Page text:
Two strands of history come together in the story of the development of the National Museums Scotland: the desire to have a museum reflecting Scottish history and the wish to have a museum demonstrating international cultures, natural and physical sciences, and decorative art for Scotland.
The Society of Antiquaries of Scotland was founded in 1780, very much in the spirit of the Enlightenment, to collect the archaeology of Scotland. Its collections passed into public ownership in 1851 as the original collections of the National Museum of Antiquities of Scotland.
These collections, which had had various homes previously, were housed from 1891 until 1995 in specially built galleries in Finlay Buildings, Queen Street, Edinburgh (also occupied by the Scottish National Portrait Gallery). The annual proceedings of the Society of Antiquaries provide an invaluable record of research carried out on the archaeology collection, from their first publication in 1851 to the present day.
In 1985 the National Museum of Antiquities was amalgamated with the Royal Scottish Museum. The latter was founded in 1854 as the Industrial Museum of Scotland and reflected the impetus of Victorian ideals of education. It started international collecting and research as well as forming close links to the collections and teaching of Edinburgh University, which continue today. Renamed the Edinburgh Museum of Science and Art, it opened in its first bespoke buildings, designed by Francis Fowke, in Chambers Street in 1866.
The 1985 amalgamation created the National Museums of Scotland (now National Museums Scotland), the largest multi-disciplinary museum in Scotland, with 12 million items in its collections and the largest body of curatorial and conservation expertise in the country.
The building of the new Museum of Scotland, which opened in 1998, to tell the country’s history from earliest times to the present day, created a landmark museum in Edinburgh for the nation.
The redevelopment of the National Museum of Scotland (2006-2011) transformed the adjacent Victorian building into a vibrant museum for the 21st century, opening up public spaces, providing new facilities and displaying our natural world, world cultures, art and design and science and technology collections in innovative new ways.
When the new galleries opened on 29 July 2011, the Museum united the two strands of its history for the first time in a single entity, the National Museum of Scotland, Chambers Street.
Today, National Museums Scotland also includes the National Museum of Flight, the National War Museum and the National Museum of Rural Life.
The National War Museum was founded at Edinburgh Castle in 1930 as the Scottish United Services Museum to tell the story of Scotland's Armed Forces. In 1970 it became part of the Royal Scottish Museum and in 2000, the refurbished museum reopened as the National War Museum of Scotland.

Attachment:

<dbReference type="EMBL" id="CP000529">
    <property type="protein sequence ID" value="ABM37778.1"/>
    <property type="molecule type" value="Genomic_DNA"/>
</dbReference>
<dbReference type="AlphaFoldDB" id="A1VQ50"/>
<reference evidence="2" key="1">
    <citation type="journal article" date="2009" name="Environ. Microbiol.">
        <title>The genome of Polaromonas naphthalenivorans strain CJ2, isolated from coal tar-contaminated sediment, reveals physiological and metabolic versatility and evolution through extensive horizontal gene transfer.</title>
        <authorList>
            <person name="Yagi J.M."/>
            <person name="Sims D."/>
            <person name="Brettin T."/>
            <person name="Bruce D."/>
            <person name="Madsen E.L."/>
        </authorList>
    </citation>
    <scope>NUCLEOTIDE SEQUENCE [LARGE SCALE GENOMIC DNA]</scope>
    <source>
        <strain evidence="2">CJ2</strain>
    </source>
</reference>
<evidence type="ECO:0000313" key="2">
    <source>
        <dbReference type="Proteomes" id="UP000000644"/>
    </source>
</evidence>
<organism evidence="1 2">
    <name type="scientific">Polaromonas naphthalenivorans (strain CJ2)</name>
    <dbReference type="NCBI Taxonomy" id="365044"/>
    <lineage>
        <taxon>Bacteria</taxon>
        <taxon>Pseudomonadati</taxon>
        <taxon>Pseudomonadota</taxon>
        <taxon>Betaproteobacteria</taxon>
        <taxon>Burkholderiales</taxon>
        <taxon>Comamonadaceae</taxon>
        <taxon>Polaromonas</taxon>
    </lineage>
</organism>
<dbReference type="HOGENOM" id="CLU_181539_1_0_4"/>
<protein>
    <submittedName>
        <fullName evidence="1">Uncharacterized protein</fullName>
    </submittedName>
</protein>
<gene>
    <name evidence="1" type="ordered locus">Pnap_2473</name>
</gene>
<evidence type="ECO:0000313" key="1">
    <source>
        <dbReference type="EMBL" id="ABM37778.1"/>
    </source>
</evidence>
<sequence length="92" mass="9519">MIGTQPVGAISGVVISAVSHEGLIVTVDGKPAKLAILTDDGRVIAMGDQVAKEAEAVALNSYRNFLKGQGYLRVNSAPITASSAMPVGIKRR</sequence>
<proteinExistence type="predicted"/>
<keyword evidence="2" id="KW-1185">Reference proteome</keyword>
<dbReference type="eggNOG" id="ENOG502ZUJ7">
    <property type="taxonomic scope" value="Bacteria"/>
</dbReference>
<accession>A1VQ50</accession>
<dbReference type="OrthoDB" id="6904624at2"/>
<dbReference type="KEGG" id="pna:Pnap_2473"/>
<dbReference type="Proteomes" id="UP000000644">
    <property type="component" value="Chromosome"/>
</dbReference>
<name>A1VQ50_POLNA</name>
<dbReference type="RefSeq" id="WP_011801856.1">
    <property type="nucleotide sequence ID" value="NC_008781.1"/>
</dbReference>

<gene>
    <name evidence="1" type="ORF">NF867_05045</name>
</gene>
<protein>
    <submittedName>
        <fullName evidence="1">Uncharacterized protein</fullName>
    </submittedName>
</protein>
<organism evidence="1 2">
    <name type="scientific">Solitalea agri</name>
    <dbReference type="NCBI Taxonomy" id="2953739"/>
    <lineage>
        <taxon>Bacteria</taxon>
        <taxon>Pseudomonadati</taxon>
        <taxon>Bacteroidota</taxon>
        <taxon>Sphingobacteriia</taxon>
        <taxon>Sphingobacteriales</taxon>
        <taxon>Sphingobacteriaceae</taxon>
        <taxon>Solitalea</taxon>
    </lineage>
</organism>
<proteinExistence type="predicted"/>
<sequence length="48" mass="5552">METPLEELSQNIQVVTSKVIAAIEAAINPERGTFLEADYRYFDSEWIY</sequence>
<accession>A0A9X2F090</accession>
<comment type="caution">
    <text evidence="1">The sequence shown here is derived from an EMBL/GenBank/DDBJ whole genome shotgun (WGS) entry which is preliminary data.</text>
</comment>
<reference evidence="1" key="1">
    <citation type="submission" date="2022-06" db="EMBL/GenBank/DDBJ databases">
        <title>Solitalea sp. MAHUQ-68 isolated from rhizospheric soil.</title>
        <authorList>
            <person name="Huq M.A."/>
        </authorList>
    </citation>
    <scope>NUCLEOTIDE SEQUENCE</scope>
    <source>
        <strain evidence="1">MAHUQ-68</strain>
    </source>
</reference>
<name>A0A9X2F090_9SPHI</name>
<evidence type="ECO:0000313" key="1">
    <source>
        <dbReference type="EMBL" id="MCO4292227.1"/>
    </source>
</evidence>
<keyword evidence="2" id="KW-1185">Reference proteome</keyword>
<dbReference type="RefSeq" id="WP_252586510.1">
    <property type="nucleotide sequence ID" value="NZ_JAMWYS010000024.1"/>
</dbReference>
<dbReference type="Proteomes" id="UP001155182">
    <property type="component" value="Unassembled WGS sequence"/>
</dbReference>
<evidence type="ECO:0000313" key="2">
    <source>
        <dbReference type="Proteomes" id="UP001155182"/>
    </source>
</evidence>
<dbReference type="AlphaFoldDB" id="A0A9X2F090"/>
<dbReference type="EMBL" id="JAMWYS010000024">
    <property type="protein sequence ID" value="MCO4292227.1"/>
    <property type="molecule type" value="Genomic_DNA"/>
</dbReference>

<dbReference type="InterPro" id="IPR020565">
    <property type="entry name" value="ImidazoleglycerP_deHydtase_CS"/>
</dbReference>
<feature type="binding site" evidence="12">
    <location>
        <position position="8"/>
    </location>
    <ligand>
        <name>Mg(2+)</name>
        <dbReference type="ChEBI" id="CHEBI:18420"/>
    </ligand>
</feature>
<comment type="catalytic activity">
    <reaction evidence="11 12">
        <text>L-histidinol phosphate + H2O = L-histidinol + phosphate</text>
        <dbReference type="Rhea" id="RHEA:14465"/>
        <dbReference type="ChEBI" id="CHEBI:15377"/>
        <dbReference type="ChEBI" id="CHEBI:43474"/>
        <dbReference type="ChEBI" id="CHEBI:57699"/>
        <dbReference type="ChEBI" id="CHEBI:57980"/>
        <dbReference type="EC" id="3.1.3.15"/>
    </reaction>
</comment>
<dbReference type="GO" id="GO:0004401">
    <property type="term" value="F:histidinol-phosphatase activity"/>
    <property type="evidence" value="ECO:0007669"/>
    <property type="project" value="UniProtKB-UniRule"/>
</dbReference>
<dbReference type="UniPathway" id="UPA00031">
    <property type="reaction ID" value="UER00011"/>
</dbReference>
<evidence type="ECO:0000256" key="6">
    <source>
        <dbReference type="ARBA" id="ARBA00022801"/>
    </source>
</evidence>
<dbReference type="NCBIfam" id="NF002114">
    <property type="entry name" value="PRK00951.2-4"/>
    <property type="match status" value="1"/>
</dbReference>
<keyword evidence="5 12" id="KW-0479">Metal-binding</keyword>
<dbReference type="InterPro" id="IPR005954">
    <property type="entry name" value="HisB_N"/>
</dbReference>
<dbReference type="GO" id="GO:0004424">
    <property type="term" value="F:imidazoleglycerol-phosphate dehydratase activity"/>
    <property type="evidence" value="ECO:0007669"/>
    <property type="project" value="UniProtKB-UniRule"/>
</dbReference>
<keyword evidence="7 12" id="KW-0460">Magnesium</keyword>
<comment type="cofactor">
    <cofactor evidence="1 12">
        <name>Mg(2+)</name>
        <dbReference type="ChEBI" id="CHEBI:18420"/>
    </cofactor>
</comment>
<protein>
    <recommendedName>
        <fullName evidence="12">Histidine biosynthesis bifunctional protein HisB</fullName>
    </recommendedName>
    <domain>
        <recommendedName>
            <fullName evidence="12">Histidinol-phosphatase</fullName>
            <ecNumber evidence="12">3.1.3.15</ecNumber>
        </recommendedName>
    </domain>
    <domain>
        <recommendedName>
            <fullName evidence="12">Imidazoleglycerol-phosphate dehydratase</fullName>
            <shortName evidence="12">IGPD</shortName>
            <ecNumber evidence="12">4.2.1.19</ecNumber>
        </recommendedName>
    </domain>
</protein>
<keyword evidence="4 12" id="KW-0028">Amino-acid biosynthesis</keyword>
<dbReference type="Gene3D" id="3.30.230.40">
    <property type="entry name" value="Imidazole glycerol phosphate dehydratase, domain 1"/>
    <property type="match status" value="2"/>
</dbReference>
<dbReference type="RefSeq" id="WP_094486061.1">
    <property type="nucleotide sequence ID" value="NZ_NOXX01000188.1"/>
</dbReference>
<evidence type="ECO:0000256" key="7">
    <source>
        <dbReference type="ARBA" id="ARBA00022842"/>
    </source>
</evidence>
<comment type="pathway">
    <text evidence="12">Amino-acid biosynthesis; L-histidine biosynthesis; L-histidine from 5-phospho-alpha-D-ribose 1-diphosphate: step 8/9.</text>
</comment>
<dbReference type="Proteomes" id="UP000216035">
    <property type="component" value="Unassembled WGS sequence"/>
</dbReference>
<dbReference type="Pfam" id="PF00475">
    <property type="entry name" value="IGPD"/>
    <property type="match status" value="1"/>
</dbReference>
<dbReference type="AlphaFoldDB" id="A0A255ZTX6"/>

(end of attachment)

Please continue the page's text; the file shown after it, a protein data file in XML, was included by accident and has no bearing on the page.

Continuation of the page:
In 1971, the Ministry of Defence donated a Supermarine Spitfire to the Royal Museum in Edinburgh. Due to lack of space to accommodate the aeroplane, the museum was granted permission to acquire one of the hangars of RAF East Fortune in East Lothian, as a storehouse for aeronautical exhibits. With this, the seeds were sown for the development of the National Museum of Flight. The museum officially opened to the public on 7 July 1975. You can find out more about the history of East Fortune Airfield here.
The National Museum of Rural Life first opened in Ingliston in 1982 as the Scottish Agricultural Museum. In 2001, then called the Museum of Scottish Country Life, it relocated to Kittochside.
National Museums Scotland's collections are housed principally in the National Museums Collection Centre at Granton.
In 2014 National Museums Scotland announced the third stage of its ambitious £80 million Masterplan to restore the much loved Victorian building on Chambers Street to its former grandeur and reveal the remarkable treasures of National. The project involved the creation of ten new galleries to showcase our Art, Design and Fashion and Science and Technology collections, which opened on 8 July 2016, and new galleries showcasing the Ancient Egyptian and East Asian collections, due to open in 2019.
1859 – 1869 William T McCulloch
1869 – 1913 Joseph Anderson
1913 – 1919 Alexander O Curle (also director of RSM 1916-1919)
1919 – 1938 John G Callander
1938 – 1944 Arthur J H.Edwards
1944 – 1945 Gordon V Childe
1946 – 1978 Robert B K Stevenson
1978 – 1985 Alexander Fenton
1985 NMAS and RSM amalgamated to form National Museums Scotland
1855 – 1859 George Wilson
1860 – 1864 Thomas C Archer
1864 – 1885 Thomas C Archer
1885 – 1900 Robert Murdoch Smith
1900 – 1903 Francis Grant Ogilvie
1903 – 1904 James J Dobbie
1904 – 1909 James J Dobbie
1909 – 1911 David J Vallance (acting)
1911 – 1916 Thomas Carlaw Martin
1916 – 1931 Alexander O Curle (also director of NMAS 1913-19)
1931 – 1934 Edwin Ward
1934 – 1944 Thomas Rowatt
1945 – 1961 Douglas A Allan
1961 – 1971 Ian Finlay
1971 – 1984 Norman Tebble
1984 – 1985 Robert Anderson
(Royal Scottish Museum amalgamated with National Museum of Antiquities in 1985 to create the National Museums of Scotland)
1985 – 1992 Robert Anderson
1992 – 2001 Mark Jones
2002 – Gordon Rintoul